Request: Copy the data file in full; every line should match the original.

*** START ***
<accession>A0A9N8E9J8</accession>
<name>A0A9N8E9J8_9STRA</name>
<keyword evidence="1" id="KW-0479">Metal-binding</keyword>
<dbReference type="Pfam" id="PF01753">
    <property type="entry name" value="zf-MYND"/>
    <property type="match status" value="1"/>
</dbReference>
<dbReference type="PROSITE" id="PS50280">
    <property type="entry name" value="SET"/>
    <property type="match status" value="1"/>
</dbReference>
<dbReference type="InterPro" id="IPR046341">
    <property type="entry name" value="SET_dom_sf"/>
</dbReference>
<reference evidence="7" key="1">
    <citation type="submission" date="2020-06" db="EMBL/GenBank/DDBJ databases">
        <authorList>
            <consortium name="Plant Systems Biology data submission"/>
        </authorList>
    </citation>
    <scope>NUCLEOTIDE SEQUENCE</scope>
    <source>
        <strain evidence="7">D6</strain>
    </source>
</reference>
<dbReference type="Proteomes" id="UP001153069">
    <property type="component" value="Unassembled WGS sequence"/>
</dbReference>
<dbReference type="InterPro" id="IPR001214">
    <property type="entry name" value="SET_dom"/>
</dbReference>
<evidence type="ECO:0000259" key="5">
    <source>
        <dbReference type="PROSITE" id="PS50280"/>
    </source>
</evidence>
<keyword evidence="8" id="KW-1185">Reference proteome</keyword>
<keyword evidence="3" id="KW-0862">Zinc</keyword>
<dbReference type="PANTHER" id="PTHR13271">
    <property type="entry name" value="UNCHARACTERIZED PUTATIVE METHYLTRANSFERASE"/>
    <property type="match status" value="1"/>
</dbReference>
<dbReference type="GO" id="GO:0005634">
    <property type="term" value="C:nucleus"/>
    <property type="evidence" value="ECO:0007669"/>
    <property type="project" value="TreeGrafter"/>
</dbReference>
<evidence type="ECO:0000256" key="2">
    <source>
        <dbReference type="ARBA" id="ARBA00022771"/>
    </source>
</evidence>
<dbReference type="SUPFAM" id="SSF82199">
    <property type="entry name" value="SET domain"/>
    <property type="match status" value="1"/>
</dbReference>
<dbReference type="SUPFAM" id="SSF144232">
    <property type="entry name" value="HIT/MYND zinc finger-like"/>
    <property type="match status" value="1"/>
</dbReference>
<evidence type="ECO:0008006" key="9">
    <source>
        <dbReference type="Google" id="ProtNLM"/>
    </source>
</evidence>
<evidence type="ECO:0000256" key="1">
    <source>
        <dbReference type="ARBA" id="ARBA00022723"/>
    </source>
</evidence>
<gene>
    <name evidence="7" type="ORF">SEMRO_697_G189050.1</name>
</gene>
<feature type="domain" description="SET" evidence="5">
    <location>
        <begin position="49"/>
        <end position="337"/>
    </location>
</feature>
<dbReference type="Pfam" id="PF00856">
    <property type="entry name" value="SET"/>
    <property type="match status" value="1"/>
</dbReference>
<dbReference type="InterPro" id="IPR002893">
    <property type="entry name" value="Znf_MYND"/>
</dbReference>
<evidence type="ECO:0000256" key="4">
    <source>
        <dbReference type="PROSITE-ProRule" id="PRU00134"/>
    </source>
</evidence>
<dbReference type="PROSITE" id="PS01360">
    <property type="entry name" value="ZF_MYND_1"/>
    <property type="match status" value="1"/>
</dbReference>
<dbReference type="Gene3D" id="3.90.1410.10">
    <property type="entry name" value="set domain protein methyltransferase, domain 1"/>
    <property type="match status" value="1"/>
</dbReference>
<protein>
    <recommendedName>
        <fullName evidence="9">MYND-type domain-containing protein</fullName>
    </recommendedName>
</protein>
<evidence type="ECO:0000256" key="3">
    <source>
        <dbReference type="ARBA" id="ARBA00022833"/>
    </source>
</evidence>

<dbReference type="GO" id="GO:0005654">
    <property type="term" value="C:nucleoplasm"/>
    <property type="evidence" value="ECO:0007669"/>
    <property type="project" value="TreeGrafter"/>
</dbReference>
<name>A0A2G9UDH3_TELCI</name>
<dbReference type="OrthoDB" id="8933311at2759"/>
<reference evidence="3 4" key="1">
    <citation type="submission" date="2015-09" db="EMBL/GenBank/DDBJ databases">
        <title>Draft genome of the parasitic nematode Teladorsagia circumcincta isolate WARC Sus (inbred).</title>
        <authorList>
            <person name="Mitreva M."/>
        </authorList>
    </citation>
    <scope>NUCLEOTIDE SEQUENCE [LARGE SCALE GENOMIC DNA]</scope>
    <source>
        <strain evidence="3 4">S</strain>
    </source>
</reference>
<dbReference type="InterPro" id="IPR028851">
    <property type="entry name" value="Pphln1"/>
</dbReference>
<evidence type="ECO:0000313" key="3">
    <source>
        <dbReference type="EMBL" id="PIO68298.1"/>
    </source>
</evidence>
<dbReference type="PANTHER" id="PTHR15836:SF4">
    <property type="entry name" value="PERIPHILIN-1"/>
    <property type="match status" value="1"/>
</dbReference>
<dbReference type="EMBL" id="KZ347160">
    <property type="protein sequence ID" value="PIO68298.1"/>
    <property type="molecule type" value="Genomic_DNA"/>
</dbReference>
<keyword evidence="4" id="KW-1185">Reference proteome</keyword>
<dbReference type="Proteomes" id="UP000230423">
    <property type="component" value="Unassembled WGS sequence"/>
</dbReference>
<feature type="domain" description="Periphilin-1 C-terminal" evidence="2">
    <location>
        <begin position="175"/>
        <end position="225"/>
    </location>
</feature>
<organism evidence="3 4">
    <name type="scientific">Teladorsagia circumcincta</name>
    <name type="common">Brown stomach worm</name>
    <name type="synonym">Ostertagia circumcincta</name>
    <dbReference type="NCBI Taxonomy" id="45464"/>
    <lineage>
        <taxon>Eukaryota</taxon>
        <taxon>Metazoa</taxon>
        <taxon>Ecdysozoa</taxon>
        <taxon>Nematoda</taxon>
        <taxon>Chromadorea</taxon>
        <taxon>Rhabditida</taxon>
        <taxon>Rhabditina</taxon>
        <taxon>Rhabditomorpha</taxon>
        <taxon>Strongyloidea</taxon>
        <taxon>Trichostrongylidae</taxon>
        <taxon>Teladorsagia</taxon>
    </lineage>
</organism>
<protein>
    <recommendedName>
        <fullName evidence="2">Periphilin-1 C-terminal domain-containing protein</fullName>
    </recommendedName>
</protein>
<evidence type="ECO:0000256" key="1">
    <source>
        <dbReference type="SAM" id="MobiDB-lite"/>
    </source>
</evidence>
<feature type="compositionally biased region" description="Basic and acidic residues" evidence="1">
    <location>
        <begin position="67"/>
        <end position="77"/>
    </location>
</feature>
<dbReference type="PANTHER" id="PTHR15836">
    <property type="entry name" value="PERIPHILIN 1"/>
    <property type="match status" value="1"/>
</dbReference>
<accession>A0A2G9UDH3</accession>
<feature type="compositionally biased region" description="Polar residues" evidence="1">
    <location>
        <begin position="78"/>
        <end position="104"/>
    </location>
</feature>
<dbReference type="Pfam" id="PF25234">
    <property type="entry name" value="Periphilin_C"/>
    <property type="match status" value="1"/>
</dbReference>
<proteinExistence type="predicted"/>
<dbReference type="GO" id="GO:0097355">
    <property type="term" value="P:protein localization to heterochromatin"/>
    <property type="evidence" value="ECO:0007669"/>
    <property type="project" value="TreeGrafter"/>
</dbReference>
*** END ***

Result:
<accession>A0A9N8E9J8</accession>
<name>A0A9N8E9J8_9STRA</name>
<keyword evidence="1" id="KW-0479">Metal-binding</keyword>
<dbReference type="Pfam" id="PF01753">
    <property type="entry name" value="zf-MYND"/>
    <property type="match status" value="1"/>
</dbReference>
<dbReference type="PROSITE" id="PS50280">
    <property type="entry name" value="SET"/>
    <property type="match status" value="1"/>
</dbReference>
<dbReference type="InterPro" id="IPR046341">
    <property type="entry name" value="SET_dom_sf"/>
</dbReference>
<reference evidence="7" key="1">
    <citation type="submission" date="2020-06" db="EMBL/GenBank/DDBJ databases">
        <authorList>
            <consortium name="Plant Systems Biology data submission"/>
        </authorList>
    </citation>
    <scope>NUCLEOTIDE SEQUENCE</scope>
    <source>
        <strain evidence="7">D6</strain>
    </source>
</reference>
<dbReference type="Proteomes" id="UP001153069">
    <property type="component" value="Unassembled WGS sequence"/>
</dbReference>
<dbReference type="InterPro" id="IPR001214">
    <property type="entry name" value="SET_dom"/>
</dbReference>
<evidence type="ECO:0000259" key="5">
    <source>
        <dbReference type="PROSITE" id="PS50280"/>
    </source>
</evidence>
<keyword evidence="8" id="KW-1185">Reference proteome</keyword>
<keyword evidence="3" id="KW-0862">Zinc</keyword>
<dbReference type="PANTHER" id="PTHR13271">
    <property type="entry name" value="UNCHARACTERIZED PUTATIVE METHYLTRANSFERASE"/>
    <property type="match status" value="1"/>
</dbReference>
<dbReference type="GO" id="GO:0005634">
    <property type="term" value="C:nucleus"/>
    <property type="evidence" value="ECO:0007669"/>
    <property type="project" value="TreeGrafter"/>
</dbReference>
<evidence type="ECO:0000256" key="2">
    <source>
        <dbReference type="ARBA" id="ARBA00022771"/>
    </source>
</evidence>
<dbReference type="SUPFAM" id="SSF82199">
    <property type="entry name" value="SET domain"/>
    <property type="match status" value="1"/>
</dbReference>
<dbReference type="SUPFAM" id="SSF144232">
    <property type="entry name" value="HIT/MYND zinc finger-like"/>
    <property type="match status" value="1"/>
</dbReference>
<evidence type="ECO:0008006" key="9">
    <source>
        <dbReference type="Google" id="ProtNLM"/>
    </source>
</evidence>
<evidence type="ECO:0000256" key="1">
    <source>
        <dbReference type="ARBA" id="ARBA00022723"/>
    </source>
</evidence>
<gene>
    <name evidence="7" type="ORF">SEMRO_697_G189050.1</name>
</gene>
<feature type="domain" description="SET" evidence="5">
    <location>
        <begin position="49"/>
        <end position="337"/>
    </location>
</feature>
<dbReference type="Pfam" id="PF00856">
    <property type="entry name" value="SET"/>
    <property type="match status" value="1"/>
</dbReference>
<dbReference type="InterPro" id="IPR002893">
    <property type="entry name" value="Znf_MYND"/>
</dbReference>
<evidence type="ECO:0000256" key="4">
    <source>
        <dbReference type="PROSITE-ProRule" id="PRU00134"/>
    </source>
</evidence>
<dbReference type="PROSITE" id="PS01360">
    <property type="entry name" value="ZF_MYND_1"/>
    <property type="match status" value="1"/>
</dbReference>
<dbReference type="Gene3D" id="3.90.1410.10">
    <property type="entry name" value="set domain protein methyltransferase, domain 1"/>
    <property type="match status" value="1"/>
</dbReference>
<protein>
    <recommendedName>
        <fullName evidence="9">MYND-type domain-containing protein</fullName>
    </recommendedName>
</protein>
<evidence type="ECO:0000256" key="3">
    <source>
        <dbReference type="ARBA" id="ARBA00022833"/>
    </source>
</evidence>

<dbReference type="GO" id="GO:0005654">
    <property type="term" value="C:nucleoplasm"/>
    <property type="evidence" value="ECO:0007669"/>
    <property type="project" value="TreeGrafter"/>
</dbReference>
<name>A0A2G9UDH3_TELCI</name>
<dbReference type="OrthoDB" id="8933311at2759"/>
<reference evidence="3 4" key="1">
    <citation type="submission" date="2015-09" db="EMBL/GenBank/DDBJ databases">
        <title>Draft genome of the parasitic nematode Teladorsagia circumcincta isolate WARC Sus (inbred).</title>
        <authorList>
            <person name="Mitreva M."/>
        </authorList>
    </citation>
    <scope>NUCLEOTIDE SEQUENCE [LARGE SCALE GENOMIC DNA]</scope>
    <source>
        <strain evidence="3 4">S</strain>
    </source>
</reference>
<dbReference type="InterPro" id="IPR028851">
    <property type="entry name" value="Pphln1"/>
</dbReference>
<evidence type="ECO:0000313" key="3">
    <source>
        <dbReference type="EMBL" id="PIO68298.1"/>
    </source>
</evidence>
<dbReference type="PANTHER" id="PTHR15836:SF4">
    <property type="entry name" value="PERIPHILIN-1"/>
    <property type="match status" value="1"/>
</dbReference>
<dbReference type="EMBL" id="KZ347160">
    <property type="protein sequence ID" value="PIO68298.1"/>
    <property type="molecule type" value="Genomic_DNA"/>
</dbReference>
<keyword evidence="4" id="KW-1185">Reference proteome</keyword>
<dbReference type="Proteomes" id="UP000230423">
    <property type="component" value="Unassembled WGS sequence"/>
</dbReference>
<feature type="domain" description="Periphilin-1 C-terminal" evidence="2">
    <location>
        <begin position="175"/>
        <end position="225"/>
    </location>
</feature>
<organism evidence="3 4">
    <name type="scientific">Teladorsagia circumcincta</name>
    <name type="common">Brown stomach worm</name>
    <name type="synonym">Ostertagia circumcincta</name>
    <dbReference type="NCBI Taxonomy" id="45464"/>
    <lineage>
        <taxon>Eukaryota</taxon>
        <taxon>Metazoa</taxon>
        <taxon>Ecdysozoa</taxon>
        <taxon>Nematoda</taxon>
        <taxon>Chromadorea</taxon>
        <taxon>Rhabditida</taxon>
        <taxon>Rhabditina</taxon>
        <taxon>Rhabditomorpha</taxon>
        <taxon>Strongyloidea</taxon>
        <taxon>Trichostrongylidae</taxon>
        <taxon>Teladorsagia</taxon>
    </lineage>
</organism>
<protein>
    <recommendedName>
        <fullName evidence="2">Periphilin-1 C-terminal domain-containing protein</fullName>
    </recommendedName>
</protein>
<evidence type="ECO:0000256" key="1">
    <source>
        <dbReference type="SAM" id="MobiDB-lite"/>
    </source>
</evidence>
<feature type="compositionally biased region" description="Basic and acidic residues" evidence="1">
    <location>
        <begin position="67"/>
        <end position="77"/>
    </location>
</feature>
<dbReference type="PANTHER" id="PTHR15836">
    <property type="entry name" value="PERIPHILIN 1"/>
    <property type="match status" value="1"/>
</dbReference>
<accession>A0A2G9UDH3</accession>
<feature type="compositionally biased region" description="Polar residues" evidence="1">
    <location>
        <begin position="78"/>
        <end position="104"/>
    </location>
</feature>
<dbReference type="Pfam" id="PF25234">
    <property type="entry name" value="Periphilin_C"/>
    <property type="match status" value="1"/>
</dbReference>
<proteinExistence type="predicted"/>
<dbReference type="GO" id="GO:0097355">
    <property type="term" value="P:protein localization to heterochromatin"/>
    <property type="evidence" value="ECO:0007669"/>
    <property type="project" value="TreeGrafter"/>
</dbReference>